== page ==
What I need is a loud twin-tone horn to alert the Acolytes of Μορφευς. The factory-supplied mouse fart is inconsequential, inaudible and inadequate.

I’m open to suggestions on the next issue. Throughout my motorcycle training all those years ago I was taught that, when riding in a lane of traffic, to position the bike to one side or the other, preferably the outside. This enables the guy in front to see the bike in his driver’s mirror, offers the biker additional forward visibility, and also provides an escape route if the vehicle in front unexpectedly stops for some reason. Never, I was taught, ride directly behind the middle of the vehicle because there’s no escape route and, in the case of a van, truck or bus, the bike is totally invisible from the front. “If you can’t see my mirrors, I can’t see you”, as the bumper sticker says. Guess what happens here. Ride to one side, and some clown behind invariably tries to squeeze past the bike. Next time someone tries to push me into a flowerbed, there might be an incident involving a motorcycle boot and a door panel.

The proper place for a big bike isn’t fighting through heavy traffic. It’s enjoying the freedom of the open road. How apposite then, that the Kawasaki agent glories in the name ‘Liberty’.



Anonymous said...

"Does someone go out late at night with a watering can full of diesel?"

As a matter of fact, yes they do - about 50 watering cans full in fact.

If you come off Sheik Zayed road through the tunnel to the Greens intersection, continue straight until you cross Al Khail road and have a look around just after the crossing there is an area where the young local neanderthals are in the habit of dumping an intentional 100 litres of motor oil on the road.

This happens in the early hours of Friday morning, giving them a few hours to impress their friends with slides and donuts and such.

They then retire to tea, caring nought about the innocent family who next happens by.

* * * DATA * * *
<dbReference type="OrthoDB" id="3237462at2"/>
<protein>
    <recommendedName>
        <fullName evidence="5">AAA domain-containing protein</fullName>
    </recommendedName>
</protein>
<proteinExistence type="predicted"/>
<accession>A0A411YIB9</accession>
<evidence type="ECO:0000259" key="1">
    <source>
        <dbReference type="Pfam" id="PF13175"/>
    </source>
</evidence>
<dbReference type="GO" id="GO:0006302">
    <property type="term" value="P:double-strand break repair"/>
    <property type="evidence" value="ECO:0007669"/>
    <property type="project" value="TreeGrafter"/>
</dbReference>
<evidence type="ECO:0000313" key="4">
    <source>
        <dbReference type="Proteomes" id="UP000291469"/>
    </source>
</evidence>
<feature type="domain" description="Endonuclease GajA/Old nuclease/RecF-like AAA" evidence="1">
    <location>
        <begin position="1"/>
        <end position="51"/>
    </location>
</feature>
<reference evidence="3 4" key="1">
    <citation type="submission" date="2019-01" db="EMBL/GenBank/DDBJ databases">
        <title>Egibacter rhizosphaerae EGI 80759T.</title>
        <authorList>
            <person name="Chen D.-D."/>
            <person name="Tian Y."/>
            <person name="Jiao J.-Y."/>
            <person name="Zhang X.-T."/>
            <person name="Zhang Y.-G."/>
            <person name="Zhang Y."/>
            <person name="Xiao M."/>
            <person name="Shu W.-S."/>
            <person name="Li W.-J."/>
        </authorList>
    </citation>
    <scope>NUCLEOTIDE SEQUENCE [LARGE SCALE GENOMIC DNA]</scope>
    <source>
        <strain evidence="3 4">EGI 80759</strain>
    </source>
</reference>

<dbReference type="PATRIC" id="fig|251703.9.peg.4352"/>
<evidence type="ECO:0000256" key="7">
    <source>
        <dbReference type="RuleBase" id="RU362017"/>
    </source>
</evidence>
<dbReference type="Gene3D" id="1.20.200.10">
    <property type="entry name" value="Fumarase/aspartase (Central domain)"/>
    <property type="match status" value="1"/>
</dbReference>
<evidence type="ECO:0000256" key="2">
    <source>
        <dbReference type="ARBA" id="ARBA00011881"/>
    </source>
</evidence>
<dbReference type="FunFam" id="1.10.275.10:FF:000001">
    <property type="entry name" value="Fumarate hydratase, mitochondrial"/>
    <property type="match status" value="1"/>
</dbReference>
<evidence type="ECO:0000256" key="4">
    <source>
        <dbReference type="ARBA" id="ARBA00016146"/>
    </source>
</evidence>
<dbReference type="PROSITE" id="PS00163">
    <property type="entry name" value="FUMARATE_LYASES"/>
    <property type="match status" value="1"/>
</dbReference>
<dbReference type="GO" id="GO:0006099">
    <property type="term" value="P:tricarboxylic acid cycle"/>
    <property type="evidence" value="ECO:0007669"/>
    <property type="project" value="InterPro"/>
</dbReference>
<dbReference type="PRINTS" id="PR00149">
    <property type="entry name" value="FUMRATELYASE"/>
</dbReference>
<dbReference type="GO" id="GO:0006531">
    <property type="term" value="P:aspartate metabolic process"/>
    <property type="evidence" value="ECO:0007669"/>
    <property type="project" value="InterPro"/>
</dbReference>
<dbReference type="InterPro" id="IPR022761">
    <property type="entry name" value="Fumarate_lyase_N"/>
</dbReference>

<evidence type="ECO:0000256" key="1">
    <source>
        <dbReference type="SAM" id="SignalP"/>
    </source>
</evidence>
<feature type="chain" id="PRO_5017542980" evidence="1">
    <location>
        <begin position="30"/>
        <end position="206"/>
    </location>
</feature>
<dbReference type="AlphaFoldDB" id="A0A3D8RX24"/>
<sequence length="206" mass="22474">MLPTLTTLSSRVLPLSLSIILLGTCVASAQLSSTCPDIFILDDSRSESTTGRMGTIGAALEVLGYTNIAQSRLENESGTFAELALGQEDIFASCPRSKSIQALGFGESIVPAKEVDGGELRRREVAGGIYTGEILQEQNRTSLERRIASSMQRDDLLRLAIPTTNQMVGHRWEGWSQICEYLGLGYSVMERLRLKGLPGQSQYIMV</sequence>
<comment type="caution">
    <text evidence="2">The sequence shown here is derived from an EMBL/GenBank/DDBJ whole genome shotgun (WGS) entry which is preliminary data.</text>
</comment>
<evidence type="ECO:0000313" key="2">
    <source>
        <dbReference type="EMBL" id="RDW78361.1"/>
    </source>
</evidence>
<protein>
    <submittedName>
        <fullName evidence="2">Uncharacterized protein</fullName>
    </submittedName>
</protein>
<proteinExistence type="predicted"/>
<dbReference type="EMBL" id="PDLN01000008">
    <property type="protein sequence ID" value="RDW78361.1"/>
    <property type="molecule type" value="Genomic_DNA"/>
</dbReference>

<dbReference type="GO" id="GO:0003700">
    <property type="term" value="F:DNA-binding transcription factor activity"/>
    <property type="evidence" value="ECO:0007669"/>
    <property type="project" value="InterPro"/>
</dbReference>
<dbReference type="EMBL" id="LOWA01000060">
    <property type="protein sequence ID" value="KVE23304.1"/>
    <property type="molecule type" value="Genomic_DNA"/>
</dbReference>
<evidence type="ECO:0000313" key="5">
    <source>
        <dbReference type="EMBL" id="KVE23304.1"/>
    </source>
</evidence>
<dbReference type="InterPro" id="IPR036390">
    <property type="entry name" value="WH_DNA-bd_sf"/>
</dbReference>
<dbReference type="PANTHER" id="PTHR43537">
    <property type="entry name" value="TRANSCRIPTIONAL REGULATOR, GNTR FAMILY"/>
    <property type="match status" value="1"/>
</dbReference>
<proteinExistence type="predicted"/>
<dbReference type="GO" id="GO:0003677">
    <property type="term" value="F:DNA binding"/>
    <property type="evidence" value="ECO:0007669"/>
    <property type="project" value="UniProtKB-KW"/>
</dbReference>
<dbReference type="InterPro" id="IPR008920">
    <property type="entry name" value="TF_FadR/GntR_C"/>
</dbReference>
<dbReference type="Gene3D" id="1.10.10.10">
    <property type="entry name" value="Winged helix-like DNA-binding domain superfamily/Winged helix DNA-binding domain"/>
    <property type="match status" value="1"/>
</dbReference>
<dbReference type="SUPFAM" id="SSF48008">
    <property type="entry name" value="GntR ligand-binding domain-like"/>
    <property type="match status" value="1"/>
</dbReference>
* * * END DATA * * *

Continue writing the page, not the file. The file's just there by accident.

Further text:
Dubai so often offers opportunities to observe new attempts to plumb the depths of bestial stupidity.

the real nick said...

the Connie is forty-two inches wide at the mirrors, so any gap between stationary vehicles has to be huge.

What do you need mirrors for anyway? Problem solved.

And with regards to the issue of where to position yourself on the lane I suggest riding snakelines, very much like Corolla man.

Jayne said...

It's the arrogance of cagers that does my 'ead in really. You (like every biker) has the RIGHT to be on the road, whether you take up a small section of lane or not. Just because you might ride to the side of a lane, it doesn't give the idiots the right to merely push you out of the way. Boot & car door has a nice ring to it GG & if/when you get to participate in such an action, give an extra one from me!
And yes, get yourself a very loud horn - they really are well worth it.

The Yellow Box Of Doom said...

My god, its is Stigs black clad middle eastern brother!!!

Grumpy Goat said...

The Goat is a kind of inverse Stig:-

Black-clad, Fat, Slow...

Richard B said...

Highly recomend a tennis ball in a sock.

Smack any offending 4 wheeler, makes a hell of a noise, scares the XXXX out of them and only minimal damage.

Anonymous said...

Oi! You Lot: Please do not encourage GG to be bad on the bike (tennis balls in socks, boot in door, etc). Beloved Wife does not want to become Beloved Widow when GG p!sses off the wrong 4x4er. I may be a Big Girl's Blouse, but I read the papers. -- BW (blogger wo't let me sign in!